Not surprisingly, the Obama administration plans to let labor unions off the hook from these changes, keeping their political machinery intact before the all-too crucial elections. For now, we tip our hats to conservatives like Rep. Camp who won't quit until they stop the IRS's abuse in its tracks. Our thanks to the thousands of you who submitted public comments and refused to be silenced!
Tex-Mess: Judge Mows Down State Marriage Law
It may be the second largest state in America, but even Texas isn't immune from the small-mindedness of judicial activists. Yesterday, the Lone Star State joined the ranks of outraged voters in Utah, Kentucky, Oklahoma, Virginia, California, Nevada, and New Mexico, who've all seen their right to self-governance vaporized by the courts' stampede toward same-sex "marriage." U.S. District Judge Orlando Garcia made Texans the latest victims of judicial tyranny, toppling a marriage amendment that more than 75% of the state approved.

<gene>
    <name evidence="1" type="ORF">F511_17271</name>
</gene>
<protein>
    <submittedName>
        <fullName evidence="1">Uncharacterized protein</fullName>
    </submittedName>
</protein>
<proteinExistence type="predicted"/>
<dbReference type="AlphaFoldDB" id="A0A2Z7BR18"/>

Although the dominos continue to fall in the debate over same-sex "marriage," the Left has been forced into courtrooms to demand the change that voters in other states won't give them. After exhausting their democratic options, liberals are shifting their attention to the federal bench -- raising the eyebrows and ire of the very Americans they hoped to persuade. With one stroke of his pen, Judge Garcia attempted to undo the will of 1,723,782 Texans -- and then, in a baffling display, insisted it wasn't his intent to silence them. "Today's opinion is not made in defiance of the great people of Texas or the Texas Legislature," Garcia wrote, "but in compliance with the U.S. Constitution..." That's interesting since there is no fundamental right to marry in the Constitution.